93. The Winner Stands Alone
The Winner Stands Alone by Paulo Coelho
Finished: May 11, 2009
First Published: Apr, 7, 2009
Genre: literary fiction, realistic fiction
The Beretta Px4 compact pistol is slightly lager than a mobile phone, weighs around seven hundred grams, and can fire ten shots.
Reason for Reading: I have never read a Paulo Coelho book before and honestly really had no interest in them when I read descriptions of the plots. But bloggers continue to wax eloquent about how wonderful his books are that I knew I would have to give in a read one some day. So when I saw he had a new one coming out, the plot actually piqued my interest so I thought I'd give it a go. I received a review copy from Harper Collins Canada.
Comments: I'll start off by saying this is a difficult book to summarize as there are many different layers a reviewer may want to concentrate on. On the surface the plot concerns Igor,a wealthy Russian man, who is obsessed with his ex-wife; it is actually this obsession along with other things that drove her to run off with another man. He promised her once that if she ever left him he would "destroy worlds" to get her back. Now two years later, he follows her and her new husband to the Cannes Festival and starts to randomly serial kill for her sending her text messages that he has "destroyed another world" for her each time. The book also then, is set in the glamorous world of over excess inhabited by the rich, famous, celebrity, hangers-on and wannabes. It is this world that is examined ,through the characters, that show how vapid and meaningless, on the inside, is this life of grandiose over indulgences on the outside.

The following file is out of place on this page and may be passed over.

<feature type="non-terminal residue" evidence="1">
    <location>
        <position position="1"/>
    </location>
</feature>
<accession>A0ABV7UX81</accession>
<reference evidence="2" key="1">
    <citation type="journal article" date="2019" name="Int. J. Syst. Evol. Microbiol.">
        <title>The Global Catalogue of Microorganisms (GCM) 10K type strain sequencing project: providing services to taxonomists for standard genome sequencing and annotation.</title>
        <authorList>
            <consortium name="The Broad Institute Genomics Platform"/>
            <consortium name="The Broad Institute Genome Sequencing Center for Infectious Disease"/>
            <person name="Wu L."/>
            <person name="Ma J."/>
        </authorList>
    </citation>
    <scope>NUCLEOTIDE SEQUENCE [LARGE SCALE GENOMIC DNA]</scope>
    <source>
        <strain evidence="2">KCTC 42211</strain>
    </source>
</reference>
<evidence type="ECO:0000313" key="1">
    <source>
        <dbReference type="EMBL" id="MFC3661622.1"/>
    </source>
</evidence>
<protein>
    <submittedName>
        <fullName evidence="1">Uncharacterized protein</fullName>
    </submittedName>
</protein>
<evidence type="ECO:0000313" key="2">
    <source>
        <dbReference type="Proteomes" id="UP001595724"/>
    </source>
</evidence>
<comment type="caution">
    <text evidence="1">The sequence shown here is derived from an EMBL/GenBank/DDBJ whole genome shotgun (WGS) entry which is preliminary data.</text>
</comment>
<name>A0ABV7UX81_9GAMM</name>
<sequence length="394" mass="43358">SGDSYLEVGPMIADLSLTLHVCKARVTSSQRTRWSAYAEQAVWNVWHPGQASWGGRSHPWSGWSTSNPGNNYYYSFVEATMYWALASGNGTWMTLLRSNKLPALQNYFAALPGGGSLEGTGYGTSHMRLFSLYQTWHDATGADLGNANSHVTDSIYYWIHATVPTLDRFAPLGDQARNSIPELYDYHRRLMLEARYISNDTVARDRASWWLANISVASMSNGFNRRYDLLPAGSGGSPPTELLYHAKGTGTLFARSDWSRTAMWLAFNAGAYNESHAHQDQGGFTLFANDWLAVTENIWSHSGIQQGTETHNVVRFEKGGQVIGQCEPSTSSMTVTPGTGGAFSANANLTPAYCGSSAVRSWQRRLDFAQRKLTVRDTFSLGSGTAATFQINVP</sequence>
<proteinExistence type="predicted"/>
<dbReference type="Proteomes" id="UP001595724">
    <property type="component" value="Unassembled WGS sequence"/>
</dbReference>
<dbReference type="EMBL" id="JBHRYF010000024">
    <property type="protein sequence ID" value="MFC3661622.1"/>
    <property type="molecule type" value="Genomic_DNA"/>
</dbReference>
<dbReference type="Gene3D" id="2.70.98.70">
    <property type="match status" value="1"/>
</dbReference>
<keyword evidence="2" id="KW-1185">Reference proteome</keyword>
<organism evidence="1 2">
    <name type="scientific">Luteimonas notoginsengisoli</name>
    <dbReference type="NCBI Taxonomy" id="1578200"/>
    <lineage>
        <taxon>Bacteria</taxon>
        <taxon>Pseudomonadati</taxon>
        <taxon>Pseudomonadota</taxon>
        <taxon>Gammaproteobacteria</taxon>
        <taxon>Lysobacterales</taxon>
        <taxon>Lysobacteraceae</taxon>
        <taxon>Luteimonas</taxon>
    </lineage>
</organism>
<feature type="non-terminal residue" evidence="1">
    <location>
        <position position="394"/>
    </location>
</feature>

The narrative is often from the point of view of Igor but alternates with other characters who have been affected in some form whether small or dramatically by his actions of murder. We follow the lives of actresses trying to make it, models, street jewelry sellers, actors, directors, producers, models, haute couteur designers, Igor's ex wife, people related to the deceased and those who have not yet been affected but will soon be.
The writing is absolutely beautiful. Descriptions and details are a joy to read, the characters are deep and multi-layered, even those of minor importance. Not having read any other Coelho, I can't compare this to his other work but from plot descriptions I feel this may be somewhat a different kind of story than what he usually tells. I was amazed by the religiousness of the writing. I had no idea. It was beautiful. Coelho writes of a world where it is simply assumed God exists and his characters are naturally Believers. I have a slew of quotes from this book that hit me hard and made me think. If Paulo Coelho's other books are also like this I most certainly will be reading them in the future. I leave this review with such a quote:
Someone's spirit, however, has no name; it is pure truth and inhabits a particular body for a certain period of time, and will, one day, leave it, and God won't bother asking, "What's your name?" when the soul arrives at the final judgement. God will only ask: "Did you love while you were alive?" For that is the essence of life: the ability to love, not the name we carry around on our passport, business card, and identity card. The great mystics changed their names, and sometimes abandoned them altogether. When John the Baptist was asked who he was, he said only, "I am the voice of one crying in the wilderness." When Jesus found the man on whom he would build his church, he ignored the fact that the man in question has spent his entire life answering to the name of Simon and called him Peter. When Moses asked God his name, back came the reply: "I am who I am."